Worms and Flowers

Talkin’ to Plants: Good Vibrations

Posted in Scientific by Lzyjo on July 16, 2009

Over the weekend I read a post from Gururaj at the Japanese Garden about what his cuttings are saying about him, in particular, he mentioned that his curry leaf cuttings were depressed by the strange lack of ambient street noise, since moving to Japan from India. These thoughts really struck me, it was only last Friday that I threatened my hyacinth bean. With strong intentions I thought to myself, “You Hyacinth bean, you had better flower, or I am going to award you with slow-poke of the year award.” That very same day, in the afternoon, the flowers had popped open!!

We ‘ve all heard the old adage, talking to your plants may help them grow. We’ve also heard things about plants having feelings and enjoying music. I am not disputing that plants are alive, after all, we can watch them growing, but it’s the stuff that happens on the molecular level that really puts a funk in all these arguments about plants having physical feelings.

The notion that plants have a sense of feeling has been around since 300 B.C. Greek  biologist and metaphysicist Theophrastus was one of the first to note the physical response of plants. Darwin, also mentioned this phenomenon when studying the roots of sprouting broad bean seeds (that’s fava beans to us Americanos. ) This work can be found in Darwin’s book The Power of Movement in Plants.

The tendrils of vining plants like clematis, peas, and cucumbers are a great example of a plant’s sense of feeling. When the tendril “feels” support it modifies the growth of the tendril, stopping growth were there is contact and increasing growth in the other parts to quickly and tightly wrap around the support.

In 2004 MythBusters tested the talking to plants to increase growth hypothesis. Despite a malfunction with the experiment’s irrigation system and problems like germinating peas in midsummer on an L.A. rooftop, they concluded that it was indeed plausible.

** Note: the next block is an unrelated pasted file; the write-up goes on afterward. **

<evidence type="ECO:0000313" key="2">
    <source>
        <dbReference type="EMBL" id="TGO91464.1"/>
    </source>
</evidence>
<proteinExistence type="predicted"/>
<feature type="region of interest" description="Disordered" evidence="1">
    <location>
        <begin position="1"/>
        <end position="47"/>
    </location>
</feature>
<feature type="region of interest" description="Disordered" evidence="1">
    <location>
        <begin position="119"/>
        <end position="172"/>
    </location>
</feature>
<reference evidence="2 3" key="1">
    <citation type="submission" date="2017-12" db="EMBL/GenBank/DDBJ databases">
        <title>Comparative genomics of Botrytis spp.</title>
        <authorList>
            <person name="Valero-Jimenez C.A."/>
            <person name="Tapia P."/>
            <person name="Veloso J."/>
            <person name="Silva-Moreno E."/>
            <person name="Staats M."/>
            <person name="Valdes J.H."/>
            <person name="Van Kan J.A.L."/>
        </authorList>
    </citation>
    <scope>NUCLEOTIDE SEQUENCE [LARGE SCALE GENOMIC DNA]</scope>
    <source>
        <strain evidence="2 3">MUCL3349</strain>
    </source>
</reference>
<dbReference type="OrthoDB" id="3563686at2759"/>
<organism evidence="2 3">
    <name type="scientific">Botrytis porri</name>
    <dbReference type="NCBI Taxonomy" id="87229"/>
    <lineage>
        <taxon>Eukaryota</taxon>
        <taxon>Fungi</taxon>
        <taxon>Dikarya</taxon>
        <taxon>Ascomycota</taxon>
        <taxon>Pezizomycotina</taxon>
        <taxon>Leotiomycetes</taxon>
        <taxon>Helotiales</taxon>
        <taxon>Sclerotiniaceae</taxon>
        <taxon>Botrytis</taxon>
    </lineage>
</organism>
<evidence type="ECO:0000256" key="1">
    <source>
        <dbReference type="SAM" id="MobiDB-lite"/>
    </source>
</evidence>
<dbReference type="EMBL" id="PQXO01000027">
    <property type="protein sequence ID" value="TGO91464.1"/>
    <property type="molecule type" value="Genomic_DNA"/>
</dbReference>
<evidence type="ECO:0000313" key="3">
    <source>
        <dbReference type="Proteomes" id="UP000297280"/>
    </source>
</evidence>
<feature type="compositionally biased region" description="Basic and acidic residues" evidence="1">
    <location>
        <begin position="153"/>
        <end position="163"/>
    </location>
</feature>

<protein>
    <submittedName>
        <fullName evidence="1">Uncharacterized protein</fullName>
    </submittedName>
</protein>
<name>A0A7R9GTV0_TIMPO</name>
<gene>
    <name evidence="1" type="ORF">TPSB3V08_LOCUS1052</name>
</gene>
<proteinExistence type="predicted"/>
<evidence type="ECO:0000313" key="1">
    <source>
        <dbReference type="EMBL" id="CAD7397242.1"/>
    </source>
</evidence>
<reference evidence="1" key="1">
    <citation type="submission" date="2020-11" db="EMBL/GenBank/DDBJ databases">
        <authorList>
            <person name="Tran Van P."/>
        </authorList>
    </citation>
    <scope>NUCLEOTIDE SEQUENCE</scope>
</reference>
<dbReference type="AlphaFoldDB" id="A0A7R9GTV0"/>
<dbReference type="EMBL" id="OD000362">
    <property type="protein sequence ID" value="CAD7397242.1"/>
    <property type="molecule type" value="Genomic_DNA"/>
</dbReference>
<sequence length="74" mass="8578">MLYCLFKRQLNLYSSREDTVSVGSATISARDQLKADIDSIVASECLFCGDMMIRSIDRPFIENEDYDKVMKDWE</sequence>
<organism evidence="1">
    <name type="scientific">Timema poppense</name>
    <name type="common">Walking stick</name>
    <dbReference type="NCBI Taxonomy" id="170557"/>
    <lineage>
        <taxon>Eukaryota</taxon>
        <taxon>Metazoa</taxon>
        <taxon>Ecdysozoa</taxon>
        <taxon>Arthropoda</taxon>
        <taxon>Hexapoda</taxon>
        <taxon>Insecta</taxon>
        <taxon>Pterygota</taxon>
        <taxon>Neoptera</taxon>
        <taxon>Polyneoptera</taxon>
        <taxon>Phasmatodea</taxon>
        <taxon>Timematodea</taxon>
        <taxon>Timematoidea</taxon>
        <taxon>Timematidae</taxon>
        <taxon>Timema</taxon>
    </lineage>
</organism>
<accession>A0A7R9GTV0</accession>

First it should be mentioned that there have been numerous studies showing correlations between high levels of atmospheric CO2 and relative growth rate. This is a natural defense mechanism. If there is a catastrophic natural disaster, such as a forest fire, the plants usually temporarily increase their relative growth rate and  photosynthesis before becoming acclimated to the CO2-heavy environment.

To eliminate a CO2 response, MythBusters recorded their positive and negative talking. In the experiment there were seven greenhouses, two of positive talking, two of negative talking, a death metal greenhouse, a classical music greenhouse, and the control.

Their results showed the positive and negative talking being equally effective, while the classical music performed better, and best of all were the plants from the death metal greenhouse.

Researcher’s from South Korea’s National Institute of Agricultural Biotechnology have found two genes controlling plants’ response to light were also turned on by music played at 70 decibels. The Korean researchers found differing responses depending on the frequency of the sound. The higher the frequency, the more active was the gene response. A Canadian paper showed that seed germination is influenced by sound at 92 decibels—much louder than one would normally speak.